AND Locate and/or design the project such that its internal connectivity and/or the connectivity within a 1/4-mile (400 meters) distance of the project boundary falls within one of the ranges listed in Table 1. Table 1. Points for connectivity Street intersections per square mile

Street intersections per square kilometer

Points

> 300 and â&#x2030;¤ 400

> 116 and â&#x2030;¤ 154

1

> 400

> 154

2

All streets and sidewalks that are counted toward the connectivity requirement must be available for general public use and not gated. Gated areas are not considered available for public use, with the exception of education and health care campuses, and military bases where gates are used for security purposes.

Key Definitions For the meanings of other terms used in the requirements, refer to the Glossary. connectivity the number of publicly accessible intersections per square mile (square kilometer), including any combination of streets, dedicated alleys, transit rights-of-way, and nonmotorized rights-of-way. If one must both enter and exit an area through the same intersection, such an intersection and any intersections beyond that point are not counted; intersections leading only to culs-de-sac are also not counted. The calculation of square mileage (square kilometer) excludes water bodies, parks larger than 1/2 acre (0.2 hectares), public facility campuses, airports, rail yards, slopes over 15%, and areas nonbuildable under codified law or the rating system. Street rights-of-way may not be excluded.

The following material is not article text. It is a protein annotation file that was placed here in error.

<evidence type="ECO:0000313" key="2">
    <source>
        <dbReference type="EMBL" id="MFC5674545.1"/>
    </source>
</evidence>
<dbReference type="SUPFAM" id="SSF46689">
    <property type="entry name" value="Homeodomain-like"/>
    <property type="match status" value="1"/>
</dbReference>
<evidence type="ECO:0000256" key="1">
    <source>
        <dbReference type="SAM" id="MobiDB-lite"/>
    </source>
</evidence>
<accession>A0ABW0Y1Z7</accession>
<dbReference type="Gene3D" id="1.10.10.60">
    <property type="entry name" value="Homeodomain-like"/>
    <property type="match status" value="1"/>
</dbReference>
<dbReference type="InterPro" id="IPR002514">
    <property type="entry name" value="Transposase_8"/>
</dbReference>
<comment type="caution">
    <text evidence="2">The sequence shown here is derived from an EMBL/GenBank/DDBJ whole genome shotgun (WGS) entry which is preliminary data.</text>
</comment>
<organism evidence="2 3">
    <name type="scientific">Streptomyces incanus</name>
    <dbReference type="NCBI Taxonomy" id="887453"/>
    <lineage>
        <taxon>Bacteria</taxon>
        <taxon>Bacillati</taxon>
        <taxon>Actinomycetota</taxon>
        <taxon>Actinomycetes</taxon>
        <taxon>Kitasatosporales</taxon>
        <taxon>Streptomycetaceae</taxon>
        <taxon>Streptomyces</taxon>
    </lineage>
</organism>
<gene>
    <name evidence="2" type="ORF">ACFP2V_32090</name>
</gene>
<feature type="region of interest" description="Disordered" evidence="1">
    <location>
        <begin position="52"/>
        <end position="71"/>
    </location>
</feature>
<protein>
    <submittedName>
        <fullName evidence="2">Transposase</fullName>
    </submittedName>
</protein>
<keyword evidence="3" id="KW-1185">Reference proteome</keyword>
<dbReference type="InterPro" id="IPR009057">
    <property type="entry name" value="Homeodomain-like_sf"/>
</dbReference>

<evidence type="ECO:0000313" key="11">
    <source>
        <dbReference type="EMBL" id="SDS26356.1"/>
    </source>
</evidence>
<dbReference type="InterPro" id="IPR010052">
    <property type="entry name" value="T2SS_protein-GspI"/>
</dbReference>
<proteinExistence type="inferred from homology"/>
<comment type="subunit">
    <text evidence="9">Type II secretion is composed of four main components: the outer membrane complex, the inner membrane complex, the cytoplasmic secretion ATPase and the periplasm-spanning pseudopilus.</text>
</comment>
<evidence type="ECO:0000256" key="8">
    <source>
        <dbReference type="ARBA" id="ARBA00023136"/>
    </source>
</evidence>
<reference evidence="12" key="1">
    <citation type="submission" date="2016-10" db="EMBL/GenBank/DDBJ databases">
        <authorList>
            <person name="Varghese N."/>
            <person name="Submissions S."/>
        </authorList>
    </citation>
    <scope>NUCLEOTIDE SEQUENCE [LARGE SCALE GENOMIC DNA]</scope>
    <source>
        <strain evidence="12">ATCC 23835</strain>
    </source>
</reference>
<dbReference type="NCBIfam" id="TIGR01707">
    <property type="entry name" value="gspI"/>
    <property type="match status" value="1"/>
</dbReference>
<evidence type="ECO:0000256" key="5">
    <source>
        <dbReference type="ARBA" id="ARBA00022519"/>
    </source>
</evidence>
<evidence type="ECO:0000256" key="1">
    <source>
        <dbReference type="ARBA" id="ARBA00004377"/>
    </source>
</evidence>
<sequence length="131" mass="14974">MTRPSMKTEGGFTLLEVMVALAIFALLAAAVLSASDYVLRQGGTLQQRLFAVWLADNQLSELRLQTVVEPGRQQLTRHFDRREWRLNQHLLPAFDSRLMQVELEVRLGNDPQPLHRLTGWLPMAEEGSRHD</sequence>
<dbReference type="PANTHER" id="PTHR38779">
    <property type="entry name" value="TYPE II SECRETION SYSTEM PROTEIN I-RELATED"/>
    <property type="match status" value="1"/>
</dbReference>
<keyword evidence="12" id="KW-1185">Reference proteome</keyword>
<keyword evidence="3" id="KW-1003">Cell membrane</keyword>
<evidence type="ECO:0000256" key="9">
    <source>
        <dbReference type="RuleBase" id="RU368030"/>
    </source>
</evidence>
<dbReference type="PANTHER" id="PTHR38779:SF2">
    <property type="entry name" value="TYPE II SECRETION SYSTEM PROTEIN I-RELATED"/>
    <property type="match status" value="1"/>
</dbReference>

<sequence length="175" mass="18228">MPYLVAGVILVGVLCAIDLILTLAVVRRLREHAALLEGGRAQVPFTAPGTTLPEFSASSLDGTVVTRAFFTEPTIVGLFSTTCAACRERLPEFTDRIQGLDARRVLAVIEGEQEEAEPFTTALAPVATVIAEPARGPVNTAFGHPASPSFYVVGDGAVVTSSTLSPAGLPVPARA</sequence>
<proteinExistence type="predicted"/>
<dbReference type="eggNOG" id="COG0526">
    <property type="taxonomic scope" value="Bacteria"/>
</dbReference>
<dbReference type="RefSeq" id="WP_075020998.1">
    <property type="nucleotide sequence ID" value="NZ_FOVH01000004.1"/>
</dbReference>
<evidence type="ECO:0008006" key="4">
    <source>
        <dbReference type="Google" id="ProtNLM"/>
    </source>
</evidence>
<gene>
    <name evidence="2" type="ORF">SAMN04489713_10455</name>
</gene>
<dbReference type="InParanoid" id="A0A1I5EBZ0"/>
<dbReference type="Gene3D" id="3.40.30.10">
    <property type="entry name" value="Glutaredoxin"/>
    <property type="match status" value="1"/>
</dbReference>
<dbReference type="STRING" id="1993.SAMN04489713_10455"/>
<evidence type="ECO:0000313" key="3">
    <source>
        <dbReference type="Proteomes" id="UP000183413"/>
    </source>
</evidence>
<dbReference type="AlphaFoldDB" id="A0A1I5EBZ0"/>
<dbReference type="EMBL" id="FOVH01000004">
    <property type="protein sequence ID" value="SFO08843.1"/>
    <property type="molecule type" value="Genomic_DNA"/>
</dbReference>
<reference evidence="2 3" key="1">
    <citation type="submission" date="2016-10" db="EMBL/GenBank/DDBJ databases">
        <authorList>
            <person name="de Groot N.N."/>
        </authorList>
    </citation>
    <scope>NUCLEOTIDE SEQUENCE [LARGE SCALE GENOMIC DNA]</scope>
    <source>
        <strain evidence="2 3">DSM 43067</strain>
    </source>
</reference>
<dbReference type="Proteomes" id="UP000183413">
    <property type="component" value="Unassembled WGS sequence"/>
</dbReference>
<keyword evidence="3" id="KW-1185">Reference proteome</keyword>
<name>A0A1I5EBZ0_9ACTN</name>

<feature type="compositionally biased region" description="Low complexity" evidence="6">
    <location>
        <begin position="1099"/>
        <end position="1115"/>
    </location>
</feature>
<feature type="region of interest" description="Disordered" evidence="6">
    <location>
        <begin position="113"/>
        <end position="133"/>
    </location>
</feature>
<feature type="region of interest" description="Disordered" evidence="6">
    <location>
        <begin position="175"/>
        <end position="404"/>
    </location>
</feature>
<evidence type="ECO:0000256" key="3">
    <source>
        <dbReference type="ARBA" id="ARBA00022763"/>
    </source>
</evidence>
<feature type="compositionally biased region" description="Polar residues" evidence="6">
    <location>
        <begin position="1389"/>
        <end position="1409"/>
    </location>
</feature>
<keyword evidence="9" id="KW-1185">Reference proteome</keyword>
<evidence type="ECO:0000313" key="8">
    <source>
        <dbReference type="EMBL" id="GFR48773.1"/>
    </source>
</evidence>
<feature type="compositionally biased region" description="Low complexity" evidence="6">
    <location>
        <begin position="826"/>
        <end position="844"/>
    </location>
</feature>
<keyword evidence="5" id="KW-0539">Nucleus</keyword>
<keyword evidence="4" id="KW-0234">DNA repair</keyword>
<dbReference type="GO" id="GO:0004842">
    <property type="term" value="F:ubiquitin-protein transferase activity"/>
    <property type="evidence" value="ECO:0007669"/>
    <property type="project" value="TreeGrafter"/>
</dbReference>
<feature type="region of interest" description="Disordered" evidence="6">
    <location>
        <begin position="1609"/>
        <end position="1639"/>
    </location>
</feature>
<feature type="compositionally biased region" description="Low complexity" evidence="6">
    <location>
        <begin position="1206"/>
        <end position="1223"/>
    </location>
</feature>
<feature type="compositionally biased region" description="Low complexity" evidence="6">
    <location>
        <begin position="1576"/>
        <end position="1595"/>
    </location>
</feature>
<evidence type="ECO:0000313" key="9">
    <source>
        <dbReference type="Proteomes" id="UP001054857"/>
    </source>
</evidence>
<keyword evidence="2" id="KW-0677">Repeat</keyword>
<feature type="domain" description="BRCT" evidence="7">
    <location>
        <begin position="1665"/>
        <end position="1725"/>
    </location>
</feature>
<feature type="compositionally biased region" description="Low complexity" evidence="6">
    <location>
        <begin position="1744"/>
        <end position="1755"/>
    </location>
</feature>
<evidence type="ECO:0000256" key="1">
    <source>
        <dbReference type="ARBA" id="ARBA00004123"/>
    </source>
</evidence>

LEED 2009 for Neighborhood Development 67


NPD Credit 7: Transit Facilities 1 point Intent To encourage transit use and reduce driving by providing safe, convenient, and comfortable transit waiting areas and safe and secure bicycle storage facilities for transit users.

Requirements Work with the transit agency or agencies serving the project to identify transit stop locations within and/ or bordering the project boundary where transit agency-approved shelters and any other agency-required improvements, including bicycle racks, will be installed no later than construction of 50% of total project floor area. At those locations, install approved shelters and any required improvements, or provide funding to the transit agency for their installation. Shelters must be covered, be at least partially enclosed to buffer wind and rain, and have seating and illumination. Any required bicycle racks must have a two-point support system for locking the frame and wheels and be securely affixed to the ground or a building. Any alternative to bicycle racks must ensure bikes will be stored safely and access to these bikes must be convenient for visitors and customers.